I was lucky enough attend the IoT World conference this week in Berlin. Everyone who is anyone in Industrial IoT and the associated software industry was present. The list of speakers included Bosch, GE and Vodafone among many others.
During the course of the two days at the event I had a conversation with a robot (see below), I visited a pre-war ballroom and I received a cocktail from two juggling bar tenders! However the most memorable moment came during the key note speech from Professor Whalster, one of the founders of Industry 4.0 movement – which is alternatively known as the fourth industrial revolution.
In simplistic terms, Industry 4.0 is focussed on the “smart factory” i.e the computerisation of manufacturing. In this world, machines, devices, sensors, and people connect and communicate with each other via the Internet of Things (IoT).
While the technology associated with setting up smart factories was acknowledged to be very important, Professor Whalster was at pains to point out that: “The real asset of Industry 4.0 is Smart Data … data which can be interrogated and monetised.”
Key use cases are predictive maintenance and process optimisation, and the importance of the movement to German manufacturing is highlighted by the fact that Chancellor Merkel gets regular briefings on how Industry 4.0 is progressing. This is not surprising as McKinsey estimates that the market could be worth up to $3.7 trillion (their high estimate) by 2025.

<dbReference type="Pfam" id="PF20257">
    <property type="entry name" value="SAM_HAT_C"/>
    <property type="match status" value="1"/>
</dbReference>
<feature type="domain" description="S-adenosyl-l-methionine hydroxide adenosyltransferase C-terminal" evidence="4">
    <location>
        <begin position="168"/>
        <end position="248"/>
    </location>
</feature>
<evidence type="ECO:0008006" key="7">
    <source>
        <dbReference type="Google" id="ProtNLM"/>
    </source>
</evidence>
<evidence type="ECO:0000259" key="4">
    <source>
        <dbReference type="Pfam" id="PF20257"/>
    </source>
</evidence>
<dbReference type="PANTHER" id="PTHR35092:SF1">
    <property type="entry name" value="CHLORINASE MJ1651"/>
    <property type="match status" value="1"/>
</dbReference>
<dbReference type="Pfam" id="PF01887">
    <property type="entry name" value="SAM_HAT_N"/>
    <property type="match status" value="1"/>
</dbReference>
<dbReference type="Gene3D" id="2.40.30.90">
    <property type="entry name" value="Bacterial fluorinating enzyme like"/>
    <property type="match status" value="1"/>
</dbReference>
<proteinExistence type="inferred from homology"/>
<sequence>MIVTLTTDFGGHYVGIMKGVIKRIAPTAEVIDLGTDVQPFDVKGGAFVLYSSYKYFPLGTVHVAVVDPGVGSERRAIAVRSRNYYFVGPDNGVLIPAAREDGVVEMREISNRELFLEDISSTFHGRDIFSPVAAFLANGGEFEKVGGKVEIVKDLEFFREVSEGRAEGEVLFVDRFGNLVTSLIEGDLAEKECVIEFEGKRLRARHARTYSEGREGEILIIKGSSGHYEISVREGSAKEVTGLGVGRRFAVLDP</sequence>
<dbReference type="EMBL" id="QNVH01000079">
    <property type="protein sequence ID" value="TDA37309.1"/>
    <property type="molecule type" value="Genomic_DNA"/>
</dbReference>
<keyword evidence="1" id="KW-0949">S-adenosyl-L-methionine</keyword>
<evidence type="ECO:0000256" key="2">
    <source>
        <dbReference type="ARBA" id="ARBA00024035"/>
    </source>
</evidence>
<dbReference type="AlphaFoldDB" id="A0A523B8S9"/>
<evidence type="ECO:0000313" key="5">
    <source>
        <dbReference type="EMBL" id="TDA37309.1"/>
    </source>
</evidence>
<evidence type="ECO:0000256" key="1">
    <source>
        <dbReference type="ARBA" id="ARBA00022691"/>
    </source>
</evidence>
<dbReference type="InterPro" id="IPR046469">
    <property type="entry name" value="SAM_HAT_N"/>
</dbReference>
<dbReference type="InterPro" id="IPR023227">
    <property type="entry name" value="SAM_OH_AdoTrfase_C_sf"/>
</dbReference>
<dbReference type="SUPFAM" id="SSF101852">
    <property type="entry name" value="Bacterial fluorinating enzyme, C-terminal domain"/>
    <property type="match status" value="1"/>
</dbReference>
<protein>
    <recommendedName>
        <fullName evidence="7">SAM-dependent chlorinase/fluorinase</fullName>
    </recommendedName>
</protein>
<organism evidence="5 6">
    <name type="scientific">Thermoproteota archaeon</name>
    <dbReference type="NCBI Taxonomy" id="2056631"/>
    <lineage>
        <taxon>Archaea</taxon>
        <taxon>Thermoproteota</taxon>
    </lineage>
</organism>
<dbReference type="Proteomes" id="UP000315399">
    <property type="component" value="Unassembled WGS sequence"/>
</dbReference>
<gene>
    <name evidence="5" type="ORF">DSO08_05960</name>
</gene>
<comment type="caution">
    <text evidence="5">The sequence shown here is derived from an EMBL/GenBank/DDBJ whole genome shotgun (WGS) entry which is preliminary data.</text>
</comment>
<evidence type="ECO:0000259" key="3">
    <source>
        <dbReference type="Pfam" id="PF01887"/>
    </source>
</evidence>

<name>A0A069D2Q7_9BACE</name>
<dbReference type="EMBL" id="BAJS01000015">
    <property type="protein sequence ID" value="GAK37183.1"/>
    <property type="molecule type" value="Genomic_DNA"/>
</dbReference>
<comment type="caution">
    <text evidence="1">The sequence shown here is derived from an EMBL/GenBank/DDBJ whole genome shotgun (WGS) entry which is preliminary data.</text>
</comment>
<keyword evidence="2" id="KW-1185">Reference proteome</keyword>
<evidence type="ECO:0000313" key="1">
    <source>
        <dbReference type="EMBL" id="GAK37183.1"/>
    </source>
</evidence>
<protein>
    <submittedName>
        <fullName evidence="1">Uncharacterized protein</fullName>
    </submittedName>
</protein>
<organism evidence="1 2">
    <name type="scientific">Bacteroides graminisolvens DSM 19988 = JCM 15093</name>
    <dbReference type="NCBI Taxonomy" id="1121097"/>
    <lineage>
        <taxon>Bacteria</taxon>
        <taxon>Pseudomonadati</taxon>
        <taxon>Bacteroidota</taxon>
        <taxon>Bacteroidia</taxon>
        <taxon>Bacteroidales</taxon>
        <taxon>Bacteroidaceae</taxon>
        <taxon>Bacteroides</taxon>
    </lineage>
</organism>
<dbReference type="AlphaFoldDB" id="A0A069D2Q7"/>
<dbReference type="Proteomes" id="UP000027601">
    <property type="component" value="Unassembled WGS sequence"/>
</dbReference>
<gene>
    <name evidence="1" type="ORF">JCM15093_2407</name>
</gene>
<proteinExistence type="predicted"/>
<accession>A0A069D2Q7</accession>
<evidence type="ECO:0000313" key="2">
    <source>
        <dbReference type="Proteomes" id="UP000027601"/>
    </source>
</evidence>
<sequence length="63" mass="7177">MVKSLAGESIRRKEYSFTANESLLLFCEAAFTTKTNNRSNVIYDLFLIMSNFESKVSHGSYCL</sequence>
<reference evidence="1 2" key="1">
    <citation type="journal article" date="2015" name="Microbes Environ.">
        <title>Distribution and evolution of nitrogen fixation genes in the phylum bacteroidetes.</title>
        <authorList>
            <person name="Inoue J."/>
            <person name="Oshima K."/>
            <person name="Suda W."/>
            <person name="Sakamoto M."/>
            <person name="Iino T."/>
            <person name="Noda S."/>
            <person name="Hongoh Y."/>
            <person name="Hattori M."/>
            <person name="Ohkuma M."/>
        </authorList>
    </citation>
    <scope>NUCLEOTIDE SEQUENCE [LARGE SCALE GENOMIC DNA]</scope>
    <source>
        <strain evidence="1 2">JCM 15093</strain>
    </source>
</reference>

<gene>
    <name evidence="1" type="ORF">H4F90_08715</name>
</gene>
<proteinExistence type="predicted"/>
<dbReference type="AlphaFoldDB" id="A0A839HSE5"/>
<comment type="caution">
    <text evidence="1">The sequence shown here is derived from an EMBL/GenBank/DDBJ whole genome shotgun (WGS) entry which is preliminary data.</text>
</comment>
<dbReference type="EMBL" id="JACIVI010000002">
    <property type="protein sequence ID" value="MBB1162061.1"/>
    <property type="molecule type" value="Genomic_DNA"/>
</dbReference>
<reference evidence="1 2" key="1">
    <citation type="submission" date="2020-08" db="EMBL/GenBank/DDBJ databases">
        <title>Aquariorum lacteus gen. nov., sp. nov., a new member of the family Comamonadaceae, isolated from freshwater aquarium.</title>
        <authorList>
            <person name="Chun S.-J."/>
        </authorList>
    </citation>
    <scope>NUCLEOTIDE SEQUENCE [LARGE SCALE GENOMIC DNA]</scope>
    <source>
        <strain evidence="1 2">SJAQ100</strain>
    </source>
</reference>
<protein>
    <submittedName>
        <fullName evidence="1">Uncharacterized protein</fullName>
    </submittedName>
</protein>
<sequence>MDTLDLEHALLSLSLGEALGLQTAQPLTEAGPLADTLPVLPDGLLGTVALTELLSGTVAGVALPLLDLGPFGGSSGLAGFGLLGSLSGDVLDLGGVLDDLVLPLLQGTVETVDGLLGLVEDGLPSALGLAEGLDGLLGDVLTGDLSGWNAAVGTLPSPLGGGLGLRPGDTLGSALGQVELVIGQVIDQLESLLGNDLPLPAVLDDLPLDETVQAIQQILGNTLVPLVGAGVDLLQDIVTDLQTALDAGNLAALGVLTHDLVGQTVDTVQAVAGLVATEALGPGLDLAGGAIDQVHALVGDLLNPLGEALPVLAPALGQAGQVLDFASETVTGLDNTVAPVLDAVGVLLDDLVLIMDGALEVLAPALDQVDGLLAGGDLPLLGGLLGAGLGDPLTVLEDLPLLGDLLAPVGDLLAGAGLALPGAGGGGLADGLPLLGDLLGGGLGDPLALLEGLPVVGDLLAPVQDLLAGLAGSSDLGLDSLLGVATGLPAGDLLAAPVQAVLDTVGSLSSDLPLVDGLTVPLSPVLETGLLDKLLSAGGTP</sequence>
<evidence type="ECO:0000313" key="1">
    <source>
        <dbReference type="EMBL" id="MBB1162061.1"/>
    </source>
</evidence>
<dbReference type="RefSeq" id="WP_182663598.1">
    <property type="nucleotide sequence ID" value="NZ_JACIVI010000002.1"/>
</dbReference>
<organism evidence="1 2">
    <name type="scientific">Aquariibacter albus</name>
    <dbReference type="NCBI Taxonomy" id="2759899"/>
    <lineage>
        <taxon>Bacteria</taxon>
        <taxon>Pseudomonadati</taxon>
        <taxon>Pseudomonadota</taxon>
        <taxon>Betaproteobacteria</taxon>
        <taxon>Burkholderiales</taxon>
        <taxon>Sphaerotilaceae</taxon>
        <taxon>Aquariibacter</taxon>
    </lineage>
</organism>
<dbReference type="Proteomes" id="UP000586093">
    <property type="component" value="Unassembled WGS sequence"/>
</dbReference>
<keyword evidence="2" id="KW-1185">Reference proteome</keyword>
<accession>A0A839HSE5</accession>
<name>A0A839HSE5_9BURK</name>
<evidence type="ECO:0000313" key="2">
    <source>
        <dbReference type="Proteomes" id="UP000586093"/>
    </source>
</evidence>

With this staggering potential in mind, we ran a series of workshops with conference attendees to stimulate debate around how analytics could be successfully be employed to monetise the data generated by Industry 4.0.
My two key take-outs from these workshops were:
- Industrial IoT is complex. A diverse collection of individuals is often required to deliver an analytics engagement. Projects will often require domain expertise, data science skills, business analysts, programming / coding experts, a deep technology stack, as well as multiple data sources.
- The IoT analytics journey is just beginning. Predictive maintenance and performance monitoring may be the tip of the iceberg, as there are many other potential use cases that haven’t been fully investigated yet.
During the conversations we had with delegates, I sensed a hunger to unlock the latent value from the data generated via Industry 4.0. I have experienced a similar feeling when I have spoken to people about wider IoT applications in smart buildings, smart airports, smart cars, smart energy and smart appliances.
So, I have come to the conclusion that our future is clearly smart.
And in this smart world, the winners will be those who can get smart with data.